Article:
02 October 2014

Rear Window (1954)
112 min.
Directed by Alfred Hitchcock.
With James Stewart, Grace Kelly, Thelma Ritter, Wendell Corey, Raymond Burr, Judith Evelyn, Ross Bagdasarian.
If there were one Hitchcock film that's most representative of the director's work, Rear Window would be it.

Having broken his leg, professional photographer L.B. Jeffries (Stewart) is confined to a wheelchair in his Greenwich Village apartment.

He spends his time watching his assortment of neighbors across the open courtyard. Most of what Jeffries views is banal, seemingly innocuous stuff.

Except for one....soon he comes to believe that a man in one of the adjacent apartments might have murdered his wife!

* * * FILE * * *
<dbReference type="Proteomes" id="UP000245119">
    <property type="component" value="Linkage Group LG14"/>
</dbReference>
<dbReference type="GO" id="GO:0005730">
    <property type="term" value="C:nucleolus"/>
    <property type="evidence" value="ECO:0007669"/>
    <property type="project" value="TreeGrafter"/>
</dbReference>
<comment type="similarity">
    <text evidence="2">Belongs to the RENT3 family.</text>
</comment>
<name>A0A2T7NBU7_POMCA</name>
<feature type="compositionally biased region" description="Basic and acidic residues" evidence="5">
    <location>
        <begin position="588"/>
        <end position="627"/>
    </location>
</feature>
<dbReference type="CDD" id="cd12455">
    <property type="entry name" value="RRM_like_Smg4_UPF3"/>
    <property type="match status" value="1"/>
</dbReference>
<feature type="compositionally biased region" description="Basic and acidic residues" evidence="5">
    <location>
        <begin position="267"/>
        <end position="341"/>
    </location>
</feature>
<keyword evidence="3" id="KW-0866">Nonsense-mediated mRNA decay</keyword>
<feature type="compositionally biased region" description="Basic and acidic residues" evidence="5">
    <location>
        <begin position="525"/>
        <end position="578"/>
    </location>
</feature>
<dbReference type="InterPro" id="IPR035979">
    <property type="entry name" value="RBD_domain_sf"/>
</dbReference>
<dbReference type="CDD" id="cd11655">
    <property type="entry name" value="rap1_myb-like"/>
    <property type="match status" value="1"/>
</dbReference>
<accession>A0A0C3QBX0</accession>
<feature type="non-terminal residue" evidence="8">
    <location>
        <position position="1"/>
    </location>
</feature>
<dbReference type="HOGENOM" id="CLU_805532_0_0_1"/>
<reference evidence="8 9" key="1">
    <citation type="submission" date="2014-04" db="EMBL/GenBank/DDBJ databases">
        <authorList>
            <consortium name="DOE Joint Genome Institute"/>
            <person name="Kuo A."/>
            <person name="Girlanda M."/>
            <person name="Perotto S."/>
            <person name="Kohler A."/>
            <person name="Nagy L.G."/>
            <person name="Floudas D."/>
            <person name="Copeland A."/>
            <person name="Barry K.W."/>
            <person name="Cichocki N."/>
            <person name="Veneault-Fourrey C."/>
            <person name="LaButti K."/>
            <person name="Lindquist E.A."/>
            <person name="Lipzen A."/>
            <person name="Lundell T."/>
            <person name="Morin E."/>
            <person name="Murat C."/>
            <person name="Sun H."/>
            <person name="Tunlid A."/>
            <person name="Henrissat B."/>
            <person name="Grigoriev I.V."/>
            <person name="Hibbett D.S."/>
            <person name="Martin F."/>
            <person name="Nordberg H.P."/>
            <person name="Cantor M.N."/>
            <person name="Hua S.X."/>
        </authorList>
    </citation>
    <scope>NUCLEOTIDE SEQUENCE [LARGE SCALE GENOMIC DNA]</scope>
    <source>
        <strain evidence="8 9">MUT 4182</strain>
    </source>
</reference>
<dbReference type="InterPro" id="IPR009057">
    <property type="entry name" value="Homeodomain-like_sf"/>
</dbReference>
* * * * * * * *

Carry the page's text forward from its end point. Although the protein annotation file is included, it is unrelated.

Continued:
Questions arise. How did the seemingly mild-mannered neighbor kill her? And where has he hidden her lifeless corpse?

With the help of girlfriend Lisa (Kelly, who's never been more beautiful than here) and his nurse Stella (the hilarious character actress Ritter), Jeffries as the likable voyeur soon finds himself in over his head.

Can Jeffries trust what he witnesses through the zoom lens of his camera? Can we trust what we're seeing through Jeffries' eyes?

Despite the fact that all the action takes place in one set, boredom is simply never an option.

The director's trademark black humor, and his way of bringing out the best in his actors, make this a must-see, while the jazzy, urbane score by Franz Waxman fits perfectly.

Filmmaking has rarely been purer (or better) than this.

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